Gear Skills Take the long view

Tom Welsh heads out into the wild to get to grips with su­per-tele­photo lenses

NPhoto - - Nikon Skills -

Su­per-tele­photo lenses are won­der­ful pieces of kit for get­ting in close to a sub­ject. You fre­quently see them used on wildlife shoots (see page 8), and you’ll spot pros with them at sport­ing events, but what makes tele­photo lenses so ef­fec­tive? And how do you use such a mon­u­men­tal bit of kit?

The rea­son wildlife pho­tog­ra­phers need such long lenses is that wild an­i­mals have far bet­ter senses than us, and are very eas­ily star­tled. Rather than at­tempt to sneak up on a graz­ing deer with a 50mm lens, you can get your­self a tele­photo and sim­ply sit back to pho­to­graph it from a dis­tance that both you and your sub­ject are com­fort­able with.

In re­gard to fo­cal length, a 300mm lens will of­ten do the job, but ideally you want one in the re­gion of 400mm to 600mm to really get the most out of wildlife shoots. You don’t need to shell out £10,000/$15,000 on a huge prime lens, ei­ther: tele­con­vert­ers are a great al­ter­na­tive, and a 2x con­verter will bring your av­er­age 70-200mm lens up to a more use­ful 140-400mm. They will re­duce the di­am­e­ter of your max­i­mum aper­ture, but for the price they are well worth con­sid­er­ing.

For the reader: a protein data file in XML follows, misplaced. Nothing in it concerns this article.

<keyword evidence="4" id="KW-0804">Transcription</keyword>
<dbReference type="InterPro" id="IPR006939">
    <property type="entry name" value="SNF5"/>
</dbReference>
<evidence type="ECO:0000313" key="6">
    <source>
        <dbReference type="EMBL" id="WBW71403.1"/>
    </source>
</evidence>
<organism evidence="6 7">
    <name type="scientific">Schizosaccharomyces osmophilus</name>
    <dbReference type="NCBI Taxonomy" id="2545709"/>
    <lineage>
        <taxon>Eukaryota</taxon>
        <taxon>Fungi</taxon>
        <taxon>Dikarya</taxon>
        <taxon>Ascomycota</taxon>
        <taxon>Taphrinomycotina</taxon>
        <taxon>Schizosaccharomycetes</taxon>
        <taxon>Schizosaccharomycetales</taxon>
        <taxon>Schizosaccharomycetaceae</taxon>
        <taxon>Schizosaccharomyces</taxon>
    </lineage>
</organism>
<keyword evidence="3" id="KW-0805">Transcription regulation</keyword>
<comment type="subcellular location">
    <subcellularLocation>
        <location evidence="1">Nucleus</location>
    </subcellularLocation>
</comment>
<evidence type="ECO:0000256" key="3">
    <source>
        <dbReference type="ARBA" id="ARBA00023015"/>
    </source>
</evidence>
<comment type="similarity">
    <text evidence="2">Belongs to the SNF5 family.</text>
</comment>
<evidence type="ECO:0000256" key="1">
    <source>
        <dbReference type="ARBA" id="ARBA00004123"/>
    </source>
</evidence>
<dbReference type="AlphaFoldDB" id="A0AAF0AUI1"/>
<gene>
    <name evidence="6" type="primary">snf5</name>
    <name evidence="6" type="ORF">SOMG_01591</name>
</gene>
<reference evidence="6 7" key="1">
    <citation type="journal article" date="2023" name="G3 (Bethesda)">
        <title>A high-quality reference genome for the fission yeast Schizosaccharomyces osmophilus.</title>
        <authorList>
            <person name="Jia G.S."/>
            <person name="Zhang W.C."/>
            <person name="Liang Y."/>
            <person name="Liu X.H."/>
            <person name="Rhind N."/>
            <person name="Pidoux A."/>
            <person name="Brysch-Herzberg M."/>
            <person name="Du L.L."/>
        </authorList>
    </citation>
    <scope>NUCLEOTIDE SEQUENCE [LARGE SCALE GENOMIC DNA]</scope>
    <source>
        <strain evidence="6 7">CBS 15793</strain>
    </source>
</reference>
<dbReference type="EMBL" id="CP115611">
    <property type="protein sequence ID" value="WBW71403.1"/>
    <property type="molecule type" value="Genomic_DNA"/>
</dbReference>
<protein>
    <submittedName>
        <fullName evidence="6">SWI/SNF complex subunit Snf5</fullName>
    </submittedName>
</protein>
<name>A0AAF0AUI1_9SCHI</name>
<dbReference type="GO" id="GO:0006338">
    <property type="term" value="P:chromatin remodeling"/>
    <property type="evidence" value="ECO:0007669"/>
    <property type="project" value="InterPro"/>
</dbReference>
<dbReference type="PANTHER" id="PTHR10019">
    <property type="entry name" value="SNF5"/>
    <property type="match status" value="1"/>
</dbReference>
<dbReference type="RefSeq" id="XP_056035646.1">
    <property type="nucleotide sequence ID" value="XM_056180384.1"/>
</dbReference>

There are some chal­lenges to us­ing su­per-tele­photo lenses, the main one be­ing that they’re in­cred­i­bly long and heavy. For our shoot we bor­rowed a Nikon 600mm f/4, which mea­sures 61cm long with the hood at­tached, and weighs in at a shoul­der-pop­ping 3.8 ki­los. As such, it was hard enough just to pick up, let alone shoot with.

An­other chal­lenge that you ‘ll need to get to grips with be­fore you even put your eye to the viewfinder is at­tach­ing the lens to the cam­era in the first place. They’re so big and heavy that they’re al­most im­pos­si­ble to lift into place with­out the risk of dam­ag­ing the lens mount or mir­ror. The so­lu­tion is to at­tach the cam­era to the lens, rather than the other way round. Once you’ve done that, it’s time to start shoot­ing...

For our shoot we bor­rowed a Nikon 600mm f/4, which mea­sures 61cm long with the hood at­tached, and weighs in at a shoul­der-pop­ping 3.8 ki­los

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